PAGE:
As the conversation petered out I began to pass the time waiting for the ambulance by staring vacantly out the drivers window in an effort to avoid looking at anyone and giving them the chance to see what was going on in my head through my eyes. In a way I was looking forward to the sanctuary of the ambulance so that it rescued me from the gaze of the officers at the scene and I didn’t have to worry about what they thought of me.
The ambulance turned up and after giving them a run down of what had happened and how many tablets I had taking they decided to take me to Wellington Hospital. The enormity of what was happening then took hold and I began to have feelings of guilt. Surely they had better things to do than cart me off to Wellington Hospital, nope, I was it and I was now on my way. I managed to get myself out of the car and walk assisted to the ambulance. I tried not to look at anyone and my gaze was transfixed on the ambulance as I was led to the rear doors. I got inside and lay down on the stretcher.
The doors closed behind me and I got this weird sense that my career in Wellington had just slammed shut behind me. The colleague who had sat with me in the car was now in the ambulance and I thought that she was probably there to take notes about what I said. I was wrong because she held my hand all the way to the hospital and was a great comfort to me as I contemplated the poor decisions I had made and the repercussions of those choices.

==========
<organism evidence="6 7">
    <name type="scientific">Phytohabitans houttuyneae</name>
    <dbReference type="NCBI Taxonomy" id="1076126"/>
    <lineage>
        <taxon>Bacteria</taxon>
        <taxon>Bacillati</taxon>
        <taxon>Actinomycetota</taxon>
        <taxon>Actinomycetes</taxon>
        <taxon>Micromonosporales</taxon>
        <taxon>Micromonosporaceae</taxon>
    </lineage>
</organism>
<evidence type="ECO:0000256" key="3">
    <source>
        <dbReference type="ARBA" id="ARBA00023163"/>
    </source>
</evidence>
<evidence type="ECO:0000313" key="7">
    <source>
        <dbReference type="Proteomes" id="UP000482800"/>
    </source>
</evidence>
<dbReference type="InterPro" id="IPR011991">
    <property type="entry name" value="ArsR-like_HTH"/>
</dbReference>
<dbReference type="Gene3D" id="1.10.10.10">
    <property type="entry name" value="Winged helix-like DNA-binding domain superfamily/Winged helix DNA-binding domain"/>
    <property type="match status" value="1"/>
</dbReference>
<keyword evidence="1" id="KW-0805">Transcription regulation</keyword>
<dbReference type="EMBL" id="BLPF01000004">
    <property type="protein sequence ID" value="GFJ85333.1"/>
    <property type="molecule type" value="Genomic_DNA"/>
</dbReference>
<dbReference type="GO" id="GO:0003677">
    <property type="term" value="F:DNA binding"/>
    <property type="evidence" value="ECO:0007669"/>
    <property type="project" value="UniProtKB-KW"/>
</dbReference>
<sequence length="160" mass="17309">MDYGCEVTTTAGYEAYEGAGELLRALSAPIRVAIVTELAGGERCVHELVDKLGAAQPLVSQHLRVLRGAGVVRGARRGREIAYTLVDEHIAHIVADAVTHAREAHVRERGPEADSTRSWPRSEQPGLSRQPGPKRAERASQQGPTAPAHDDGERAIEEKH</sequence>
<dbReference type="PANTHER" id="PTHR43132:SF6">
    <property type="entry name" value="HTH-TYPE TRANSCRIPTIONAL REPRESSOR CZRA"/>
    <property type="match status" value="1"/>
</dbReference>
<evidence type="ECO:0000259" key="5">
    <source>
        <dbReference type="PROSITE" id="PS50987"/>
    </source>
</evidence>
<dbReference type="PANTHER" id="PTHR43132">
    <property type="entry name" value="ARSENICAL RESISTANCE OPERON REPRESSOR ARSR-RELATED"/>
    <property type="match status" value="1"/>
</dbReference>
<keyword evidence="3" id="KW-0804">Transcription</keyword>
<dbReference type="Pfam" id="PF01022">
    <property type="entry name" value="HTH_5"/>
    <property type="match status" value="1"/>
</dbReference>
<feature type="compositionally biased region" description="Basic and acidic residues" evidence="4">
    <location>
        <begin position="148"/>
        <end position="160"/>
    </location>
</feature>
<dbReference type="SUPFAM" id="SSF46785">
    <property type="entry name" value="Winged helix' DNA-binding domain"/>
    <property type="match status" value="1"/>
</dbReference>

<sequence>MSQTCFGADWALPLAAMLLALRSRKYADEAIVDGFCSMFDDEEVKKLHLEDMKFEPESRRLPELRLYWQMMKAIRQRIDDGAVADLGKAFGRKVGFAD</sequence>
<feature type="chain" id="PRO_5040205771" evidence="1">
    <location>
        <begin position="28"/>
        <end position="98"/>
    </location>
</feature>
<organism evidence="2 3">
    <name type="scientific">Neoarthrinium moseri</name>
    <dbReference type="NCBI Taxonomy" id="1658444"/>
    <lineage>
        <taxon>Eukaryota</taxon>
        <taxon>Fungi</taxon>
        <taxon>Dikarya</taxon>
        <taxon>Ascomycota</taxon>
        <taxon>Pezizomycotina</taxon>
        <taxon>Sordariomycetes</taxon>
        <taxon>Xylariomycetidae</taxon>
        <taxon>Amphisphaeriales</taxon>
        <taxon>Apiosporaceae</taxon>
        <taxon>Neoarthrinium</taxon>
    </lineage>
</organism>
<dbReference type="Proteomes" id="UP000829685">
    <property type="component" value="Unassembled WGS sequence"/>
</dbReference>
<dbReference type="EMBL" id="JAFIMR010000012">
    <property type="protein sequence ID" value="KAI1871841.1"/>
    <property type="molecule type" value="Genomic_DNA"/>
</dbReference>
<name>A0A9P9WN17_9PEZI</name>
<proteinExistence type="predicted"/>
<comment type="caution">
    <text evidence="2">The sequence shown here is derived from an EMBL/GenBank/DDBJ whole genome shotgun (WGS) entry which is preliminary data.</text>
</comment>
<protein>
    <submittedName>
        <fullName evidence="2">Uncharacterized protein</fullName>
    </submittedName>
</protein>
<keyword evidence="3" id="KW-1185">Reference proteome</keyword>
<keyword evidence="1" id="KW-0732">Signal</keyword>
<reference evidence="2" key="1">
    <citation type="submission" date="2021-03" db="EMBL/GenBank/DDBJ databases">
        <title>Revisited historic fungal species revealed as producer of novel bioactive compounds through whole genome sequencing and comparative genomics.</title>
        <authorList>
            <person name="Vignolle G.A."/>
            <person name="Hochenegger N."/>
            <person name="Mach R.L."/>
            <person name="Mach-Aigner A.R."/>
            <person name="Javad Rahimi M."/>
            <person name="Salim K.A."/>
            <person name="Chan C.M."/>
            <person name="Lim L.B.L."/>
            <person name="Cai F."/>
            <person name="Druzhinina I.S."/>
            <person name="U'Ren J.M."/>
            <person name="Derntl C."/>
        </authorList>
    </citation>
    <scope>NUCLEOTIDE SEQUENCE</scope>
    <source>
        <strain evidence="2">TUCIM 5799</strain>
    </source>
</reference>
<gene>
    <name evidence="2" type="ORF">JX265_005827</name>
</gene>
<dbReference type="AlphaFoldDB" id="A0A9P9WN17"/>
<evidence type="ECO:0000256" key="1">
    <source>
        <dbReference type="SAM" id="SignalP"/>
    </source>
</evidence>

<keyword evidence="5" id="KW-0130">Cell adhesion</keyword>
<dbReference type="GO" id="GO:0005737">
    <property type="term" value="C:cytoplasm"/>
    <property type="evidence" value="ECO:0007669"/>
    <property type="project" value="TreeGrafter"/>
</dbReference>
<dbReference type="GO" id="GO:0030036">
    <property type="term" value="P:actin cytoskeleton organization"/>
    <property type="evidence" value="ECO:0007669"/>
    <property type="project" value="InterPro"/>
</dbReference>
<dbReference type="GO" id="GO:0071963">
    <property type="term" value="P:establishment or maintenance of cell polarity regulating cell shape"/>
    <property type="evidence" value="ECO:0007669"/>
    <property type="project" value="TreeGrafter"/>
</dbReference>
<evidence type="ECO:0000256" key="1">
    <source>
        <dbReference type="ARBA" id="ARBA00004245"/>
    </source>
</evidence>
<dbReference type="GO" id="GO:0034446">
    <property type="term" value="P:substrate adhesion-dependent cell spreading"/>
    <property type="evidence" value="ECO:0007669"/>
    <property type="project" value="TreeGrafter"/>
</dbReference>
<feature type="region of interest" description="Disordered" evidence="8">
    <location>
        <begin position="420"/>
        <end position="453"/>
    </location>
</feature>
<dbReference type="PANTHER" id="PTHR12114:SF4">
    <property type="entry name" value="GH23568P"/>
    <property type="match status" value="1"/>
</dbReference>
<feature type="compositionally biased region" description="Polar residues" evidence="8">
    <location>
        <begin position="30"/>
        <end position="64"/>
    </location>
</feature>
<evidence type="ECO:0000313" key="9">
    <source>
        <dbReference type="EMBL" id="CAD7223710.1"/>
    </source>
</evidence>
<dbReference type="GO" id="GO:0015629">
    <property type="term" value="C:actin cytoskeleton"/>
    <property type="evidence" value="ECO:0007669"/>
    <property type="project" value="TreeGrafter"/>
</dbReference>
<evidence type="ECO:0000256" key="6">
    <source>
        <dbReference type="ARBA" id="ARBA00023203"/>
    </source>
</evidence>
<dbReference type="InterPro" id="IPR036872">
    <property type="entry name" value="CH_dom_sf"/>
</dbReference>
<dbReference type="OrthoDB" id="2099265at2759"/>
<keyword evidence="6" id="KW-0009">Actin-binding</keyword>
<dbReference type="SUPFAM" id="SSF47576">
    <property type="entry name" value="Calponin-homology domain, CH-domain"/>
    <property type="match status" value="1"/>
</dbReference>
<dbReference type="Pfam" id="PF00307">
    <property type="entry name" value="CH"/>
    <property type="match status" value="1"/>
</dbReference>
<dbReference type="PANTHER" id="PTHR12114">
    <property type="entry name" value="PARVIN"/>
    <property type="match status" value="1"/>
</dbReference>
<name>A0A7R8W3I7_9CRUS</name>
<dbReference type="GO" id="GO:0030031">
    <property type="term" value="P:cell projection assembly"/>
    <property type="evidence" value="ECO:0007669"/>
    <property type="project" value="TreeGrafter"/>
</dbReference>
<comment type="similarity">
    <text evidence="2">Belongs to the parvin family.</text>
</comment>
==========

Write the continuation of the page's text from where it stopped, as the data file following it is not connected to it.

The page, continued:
I was emotionally distraught and was crying sporadically as my thoughts went back to my time in the car. I spent the trip trying to comprehend what was happening. Now all the problems I had before today were still there and they were going to be compounded by the days decisions and subsequent events. While suicide was never contemplated throughout the day it became a real factor in my thoughts after the event as embarrassment, guilt and depression began to take a hold and tighten their grip on my head.
After about half an hour we arrived at Wellington Hospital where I was taken to the emergency department. They did me the ignominy of putting me in Resus One on admission something that didn’t do much for my current frame of mind. ED was going to be my home for several hours until I was taken to the ward and I was not going to have any control on anything while I was there. I was subject to the usual checks but couldn’t help feeling I was just taking up a bed and keeping it from someone who really needed it.